Hester Prynne, an attractive young woman living among the Puritans of Boston during the 1650’s. She becomes a martyr because she, presumably a widow, bears a child out of wedlock; this sin results in her being jailed and then publicly exhibited on a pillory for three hours. After she is released from jail, she must wear for a lifetime a scarlet “A” upon her bosom. She becomes a seamstress, stitching and embroidering to earn a living for herself and for Pearl, her child. After her one act of sin, Hester behaves with such uncanny rectitude that she seems an American Jeanne d’Arc, battling not against opposing armies and bigotry but against bigotry alone, the most formidable of antagonists. Hester refuses to name the child’s father, who is the Reverend Arthur Dimmesdale, her minister; she does not quail when her supposedly dead husband, Roger Chillingworth, comes from out of the forest to witness her appearance on the pillory; and without complaint or self-pity, she fights her way back to respectability and the rights of motherhood. Her situation is made more poignant and heroic by Dimmesdale’s lack of sufficient moral courage to confess that he is Pearl’s father. Hester seems to need no partner to share her guilt. Tragedy befalls her when Dimmesdale dies, but the reader feels that Hester will stoutly and resolutely make her way through life.
The Reverend Arthur Dimmesdale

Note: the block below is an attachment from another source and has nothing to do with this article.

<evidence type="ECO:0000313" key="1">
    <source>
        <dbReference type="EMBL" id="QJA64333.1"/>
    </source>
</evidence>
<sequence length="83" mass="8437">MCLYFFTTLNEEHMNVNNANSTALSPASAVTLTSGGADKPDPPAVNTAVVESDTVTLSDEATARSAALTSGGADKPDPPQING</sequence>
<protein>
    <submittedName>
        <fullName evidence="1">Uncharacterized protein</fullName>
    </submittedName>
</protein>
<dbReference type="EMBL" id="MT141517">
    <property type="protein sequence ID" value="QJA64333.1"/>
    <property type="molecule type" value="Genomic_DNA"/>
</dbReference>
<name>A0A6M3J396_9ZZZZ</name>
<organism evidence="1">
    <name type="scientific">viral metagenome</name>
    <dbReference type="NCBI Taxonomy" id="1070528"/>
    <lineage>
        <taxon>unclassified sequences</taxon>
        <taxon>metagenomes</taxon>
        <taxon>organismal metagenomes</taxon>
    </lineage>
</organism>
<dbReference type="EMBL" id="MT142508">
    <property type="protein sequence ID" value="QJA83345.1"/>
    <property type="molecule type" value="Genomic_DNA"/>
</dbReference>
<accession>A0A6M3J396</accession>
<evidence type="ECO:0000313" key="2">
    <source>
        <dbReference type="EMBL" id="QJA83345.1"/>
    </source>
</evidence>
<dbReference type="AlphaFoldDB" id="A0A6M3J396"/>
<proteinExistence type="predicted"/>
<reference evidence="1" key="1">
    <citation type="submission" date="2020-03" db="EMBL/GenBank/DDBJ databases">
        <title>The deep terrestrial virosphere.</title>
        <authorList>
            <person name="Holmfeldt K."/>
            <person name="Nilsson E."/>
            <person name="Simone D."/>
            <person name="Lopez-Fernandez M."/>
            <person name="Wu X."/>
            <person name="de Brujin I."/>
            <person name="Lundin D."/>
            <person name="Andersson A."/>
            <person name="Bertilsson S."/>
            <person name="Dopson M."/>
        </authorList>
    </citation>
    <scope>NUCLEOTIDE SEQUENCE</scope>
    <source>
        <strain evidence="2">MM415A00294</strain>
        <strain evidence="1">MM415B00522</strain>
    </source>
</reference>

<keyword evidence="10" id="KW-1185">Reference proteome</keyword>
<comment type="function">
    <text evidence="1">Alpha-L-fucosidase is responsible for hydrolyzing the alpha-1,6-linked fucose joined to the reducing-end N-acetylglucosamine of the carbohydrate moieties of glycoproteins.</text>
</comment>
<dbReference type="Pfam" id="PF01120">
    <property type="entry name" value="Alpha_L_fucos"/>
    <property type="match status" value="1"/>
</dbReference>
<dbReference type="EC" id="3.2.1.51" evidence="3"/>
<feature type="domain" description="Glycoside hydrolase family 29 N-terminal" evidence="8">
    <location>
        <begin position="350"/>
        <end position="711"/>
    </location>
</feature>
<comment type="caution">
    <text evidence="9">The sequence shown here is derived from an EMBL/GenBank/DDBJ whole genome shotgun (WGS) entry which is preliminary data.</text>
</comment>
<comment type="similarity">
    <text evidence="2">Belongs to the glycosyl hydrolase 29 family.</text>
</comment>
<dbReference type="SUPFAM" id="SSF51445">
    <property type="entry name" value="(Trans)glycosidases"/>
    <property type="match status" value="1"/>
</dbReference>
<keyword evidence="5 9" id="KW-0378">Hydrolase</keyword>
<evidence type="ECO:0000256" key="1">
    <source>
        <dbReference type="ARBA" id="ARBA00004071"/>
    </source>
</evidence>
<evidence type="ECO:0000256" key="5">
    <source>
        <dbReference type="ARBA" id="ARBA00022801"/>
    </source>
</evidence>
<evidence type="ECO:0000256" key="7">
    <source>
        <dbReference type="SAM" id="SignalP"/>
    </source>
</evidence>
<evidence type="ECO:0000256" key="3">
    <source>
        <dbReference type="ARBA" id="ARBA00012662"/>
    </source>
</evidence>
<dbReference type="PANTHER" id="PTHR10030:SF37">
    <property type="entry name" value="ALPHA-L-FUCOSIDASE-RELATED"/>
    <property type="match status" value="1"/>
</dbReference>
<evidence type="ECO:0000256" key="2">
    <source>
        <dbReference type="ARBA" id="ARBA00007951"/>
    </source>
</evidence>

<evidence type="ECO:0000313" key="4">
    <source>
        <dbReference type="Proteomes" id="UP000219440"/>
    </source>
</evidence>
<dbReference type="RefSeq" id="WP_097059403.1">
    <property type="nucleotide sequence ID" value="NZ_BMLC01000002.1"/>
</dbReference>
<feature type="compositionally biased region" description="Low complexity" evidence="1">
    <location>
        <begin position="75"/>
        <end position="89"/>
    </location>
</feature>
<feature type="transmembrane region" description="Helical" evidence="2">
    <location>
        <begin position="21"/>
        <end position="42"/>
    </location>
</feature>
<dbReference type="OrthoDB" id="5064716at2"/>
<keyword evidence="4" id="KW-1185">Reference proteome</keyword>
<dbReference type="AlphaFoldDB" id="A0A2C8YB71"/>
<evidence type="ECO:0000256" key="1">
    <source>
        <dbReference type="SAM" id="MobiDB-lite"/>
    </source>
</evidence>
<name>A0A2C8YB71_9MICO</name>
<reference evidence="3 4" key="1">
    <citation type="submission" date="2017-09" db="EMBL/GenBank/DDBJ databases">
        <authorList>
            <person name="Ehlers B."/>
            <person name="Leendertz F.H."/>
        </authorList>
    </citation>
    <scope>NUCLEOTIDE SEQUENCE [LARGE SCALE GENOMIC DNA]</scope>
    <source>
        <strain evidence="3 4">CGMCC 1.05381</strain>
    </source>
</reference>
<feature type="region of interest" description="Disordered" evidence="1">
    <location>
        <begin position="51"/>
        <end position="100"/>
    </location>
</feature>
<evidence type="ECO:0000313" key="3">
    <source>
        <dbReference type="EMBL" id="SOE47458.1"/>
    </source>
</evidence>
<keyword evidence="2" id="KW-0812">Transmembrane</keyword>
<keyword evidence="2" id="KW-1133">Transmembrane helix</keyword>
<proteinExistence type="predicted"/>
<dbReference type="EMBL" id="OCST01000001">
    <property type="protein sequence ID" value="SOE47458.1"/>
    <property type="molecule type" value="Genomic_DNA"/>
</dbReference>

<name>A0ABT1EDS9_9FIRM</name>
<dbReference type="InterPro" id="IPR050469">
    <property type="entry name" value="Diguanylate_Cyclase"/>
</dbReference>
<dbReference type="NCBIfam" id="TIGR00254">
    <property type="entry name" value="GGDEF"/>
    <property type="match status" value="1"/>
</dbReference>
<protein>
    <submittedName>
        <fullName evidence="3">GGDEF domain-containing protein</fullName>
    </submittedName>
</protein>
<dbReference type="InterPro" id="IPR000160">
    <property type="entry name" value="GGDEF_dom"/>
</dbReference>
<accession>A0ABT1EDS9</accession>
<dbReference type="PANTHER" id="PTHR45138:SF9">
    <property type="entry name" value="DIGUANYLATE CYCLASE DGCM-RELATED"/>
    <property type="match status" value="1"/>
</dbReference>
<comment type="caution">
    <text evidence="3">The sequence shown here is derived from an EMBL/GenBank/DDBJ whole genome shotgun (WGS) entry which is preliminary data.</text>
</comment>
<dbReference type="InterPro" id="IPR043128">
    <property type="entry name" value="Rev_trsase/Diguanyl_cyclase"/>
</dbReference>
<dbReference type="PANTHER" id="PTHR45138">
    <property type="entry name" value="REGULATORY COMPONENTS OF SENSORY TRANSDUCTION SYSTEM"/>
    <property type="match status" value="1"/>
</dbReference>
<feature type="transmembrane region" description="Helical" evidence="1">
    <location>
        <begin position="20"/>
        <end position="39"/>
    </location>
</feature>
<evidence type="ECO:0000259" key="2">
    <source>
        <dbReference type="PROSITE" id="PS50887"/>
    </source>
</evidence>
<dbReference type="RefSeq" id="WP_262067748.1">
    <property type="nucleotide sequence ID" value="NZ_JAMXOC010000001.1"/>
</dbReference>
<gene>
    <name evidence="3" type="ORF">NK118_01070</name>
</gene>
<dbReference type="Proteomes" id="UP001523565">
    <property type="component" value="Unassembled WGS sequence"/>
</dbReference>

The Reverend Arthur Dimmesdale, a minister in Boston. Emotionally, he is drawn and halved by the consequences of his sin with Hester, and he is pulled apart by responsibility. Should he confess and thus ruin his career, or should he keep silent and continue the great good resulting from his sin-inspired sermons? Outwardly, Dimmesdale is a living man, but inwardly he is the rubble and wreckage resulting from a Puritan conscience. One night, he drags himself (along with Hester and Pearl) up to the pillory where he feels he should have stood long ago, but this confession is a sham, for only Roger Chillingworth, hidden in the darkness, observes the trio. Finally, at the end of his Election Day sermon, he takes Hester and Pearl by the hand, ascends the pillory, confesses publicly, and sinks down dead. When his clothing is removed, Puritans see the stigma of an “A” on the skin of his chest. Hawthorne takes no stand on Dimmesdale’s weakness or strength; he says simply, “This is Dimmesdale.”
Roger Chillingworth, a “physician” who might better be called “Evil.” Thought to have been killed by Indians, he reenters Hester’s life when she first stands on the pillory. Pretending to minister to the physically ailing Dimmesdale, he tries only to confirm his suspicion that the minister is Pearl’s father. When Arthur and Hester, in a desperate act of hope, book passage on a ship to England, Chillingworth also signs up for the voyage, and Hester knows she can never escape him. Although motivated by the fact of his wife bearing another man’s child, Chillingworth nevertheless seems inordinately twisted toward vengeance. Conniving, sly, and monomaniacal, he is more a devilish force than a man.
Pearl, Hester’s elfin, unpredictable daughter. She refuses to repeat the catechism for the governor and thus risks being taken from her mother. At a meeting of Hester and Arthur in the forest, she treats the minister as a rival; when he kisses her on the brow, she rushes to a stream and washes away the unwelcome kiss.
Governor Bellingham, the leader of the Massachusetts Colony. He thinks Hester is unfit to rear Pearl but is persuaded to allow them to remain together by the plea of Dimmesdale.
The Reverend John Wilson
The Reverend John Wilson, a stern divine. Early in the story, he exhorts Dimmesdale to force Hester to reveal Pearl’s father.
Mistress Higgins, the bitter-tempered sister of the governor. She is simply and literally a witch.